Councilors met with two Maine Department of Transportation employees at their March 16 meeting regarding safety issues at Kelly Bridge on Swan Lake Avenue and decided to place signs to remind drivers to yield to pedestrians on the bridge.

Patrick Adams, active transportation planner on bicycle and pedestrian issues, talked with councilors about immediate and longer-term options to enhance safety for people walking across the narrow bridge. The bridge is maintained by the state, so the city must go through the state to make any alterations.

Councilor Mike Hurley has been an adamant proponent of finding a solution for people walking on that road to cross the bridge safely. “So basically, if you’re walking and you can see a car, you better start running, in either direction,” he said. He sat in the area one day and counted as many as 10 cars per minute at times.

He suggested the state could take down the guard rail on one side and add an extension on one side of the bridge to create a sidewalk for people to use.

Region 2 Engineer Brian Reeds said DOT is concerned about any structures within 10 feet of bridges, which could raise maintenance issues. Mayor Eric Sanders suggested a structure that could be raised or moved away from the larger bridge during times of repair or maintenance. Adams said he is aware of pivoting bridges, but does not know of any that are that close to facilities.

Placement of a pedestrian bridge is problematic because of the stream's path and the area's topography. The stream is wide on one side and angled on the other, running alongside the road, according to Hurley.

Councilor Paul Dean suggested placing a light to stop traffic whenever a pedestrian was crossing the bridge. Adams said pedestrian signals are only warranted for areas with a substantial number of pedestrians crossing the bridge per day.

Councilor Neal Harkness said the light idea might backfire because drivers would be looking for someone crossing the road and not for a person at the end of the bridge walking across it.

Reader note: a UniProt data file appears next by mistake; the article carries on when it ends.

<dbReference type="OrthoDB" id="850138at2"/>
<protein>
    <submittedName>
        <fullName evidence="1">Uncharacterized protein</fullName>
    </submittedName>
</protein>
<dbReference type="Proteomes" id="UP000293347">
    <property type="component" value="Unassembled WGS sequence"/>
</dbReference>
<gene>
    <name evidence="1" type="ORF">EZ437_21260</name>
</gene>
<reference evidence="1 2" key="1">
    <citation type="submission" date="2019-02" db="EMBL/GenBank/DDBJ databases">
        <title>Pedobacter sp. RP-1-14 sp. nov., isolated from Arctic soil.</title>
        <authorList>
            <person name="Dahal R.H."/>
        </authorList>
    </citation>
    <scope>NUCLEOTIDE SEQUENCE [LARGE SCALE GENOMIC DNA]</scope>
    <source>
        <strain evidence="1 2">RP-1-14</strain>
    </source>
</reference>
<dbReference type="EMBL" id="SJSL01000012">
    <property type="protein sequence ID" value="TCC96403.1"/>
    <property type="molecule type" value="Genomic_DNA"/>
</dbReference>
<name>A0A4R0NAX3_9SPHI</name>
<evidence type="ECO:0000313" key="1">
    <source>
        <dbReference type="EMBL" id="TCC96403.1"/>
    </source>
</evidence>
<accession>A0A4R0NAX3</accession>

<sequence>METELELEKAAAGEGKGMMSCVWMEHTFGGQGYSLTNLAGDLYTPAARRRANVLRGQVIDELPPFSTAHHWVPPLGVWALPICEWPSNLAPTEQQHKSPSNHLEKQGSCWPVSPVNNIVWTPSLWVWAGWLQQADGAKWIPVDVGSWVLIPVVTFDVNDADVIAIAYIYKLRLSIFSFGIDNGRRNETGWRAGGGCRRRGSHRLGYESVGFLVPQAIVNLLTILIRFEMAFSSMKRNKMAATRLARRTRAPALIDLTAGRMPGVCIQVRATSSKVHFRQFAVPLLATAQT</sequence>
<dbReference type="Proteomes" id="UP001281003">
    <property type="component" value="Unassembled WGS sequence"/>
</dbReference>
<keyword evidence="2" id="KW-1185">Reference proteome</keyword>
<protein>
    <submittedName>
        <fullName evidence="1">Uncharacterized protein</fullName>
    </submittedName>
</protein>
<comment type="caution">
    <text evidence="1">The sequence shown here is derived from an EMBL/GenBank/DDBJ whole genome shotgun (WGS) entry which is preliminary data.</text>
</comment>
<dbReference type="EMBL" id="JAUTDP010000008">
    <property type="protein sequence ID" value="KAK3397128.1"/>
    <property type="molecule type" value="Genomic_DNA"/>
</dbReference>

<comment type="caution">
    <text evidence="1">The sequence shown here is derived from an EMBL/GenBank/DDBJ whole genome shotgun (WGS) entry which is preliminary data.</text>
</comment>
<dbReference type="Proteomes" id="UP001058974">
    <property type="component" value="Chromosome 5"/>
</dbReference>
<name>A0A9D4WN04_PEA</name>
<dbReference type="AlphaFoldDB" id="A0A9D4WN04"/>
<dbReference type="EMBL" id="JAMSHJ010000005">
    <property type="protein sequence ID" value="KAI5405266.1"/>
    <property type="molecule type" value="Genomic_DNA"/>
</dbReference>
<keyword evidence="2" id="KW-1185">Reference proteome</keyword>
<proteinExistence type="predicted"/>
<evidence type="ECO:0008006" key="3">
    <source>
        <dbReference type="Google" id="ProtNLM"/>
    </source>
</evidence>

Adams said anything placed in the area needs to be accessible for people with disabilities. Councilor Mary Mortier said accommodations for disabled people are important, but the council’s primary concerns are about families pushing strollers across the bridge. She  supports finding a solution for disabled individuals, but they are less likely to be walking in the area.

Adams suggested they use a DOT program that partners with municipalities on transportation issues, splitting project costs 50/50. The Municipal Partnership Initiative allows DOT to work with towns to do improvement projects on state-owned property.

Reeds said the program cannot be used solely for sidewalk projects. Adams said he would argue that it could be labeled a bridge project. Reeds said towns have added sidewalk to roads that were being repaired through the program. Adams said the program is a potential option, but also pricier, because it would involve bridge enhancements.

He said a lower-cost alternative would be to place pedestrian signs on both ends of the bridge to discourage pedestrians from crossing if they see a car, or signs could be placed reminding drivers to yield to pedestrians. Maine has a 3-foot law that requires all motorists to maintain 3 feet of distance from people walking or riding bicycles. The sign option would only cost a few hundred dollars.

Councilors supported placing signs reminding drivers of the 3-foot pedestrian yield on the bridge. Harkness said he thinks people who walk the bridge already know to look out for cars, so signs targeting the drivers are more important. Adams said he could get the signs to the city by the end of that week and the city would provide the posts and install them.

Mortier said the discussion was the most rewarding one during her time in office. “Thank you for thinking outside the box,” she said. “I’ve been a party to a number of DOT conversations over my nine years being a councilor — this is the most rewarding one I’ve been a part of, and I want to thank you for that.”

Before the discussion ended, Hurley made clear that the signs are an immediate solution but he still wants the city to work with DOT to place a pedestrian bridge in the area to allow pedestrians safe passage. Adams said he could come down this spring to do a site walk to explore what else could be done.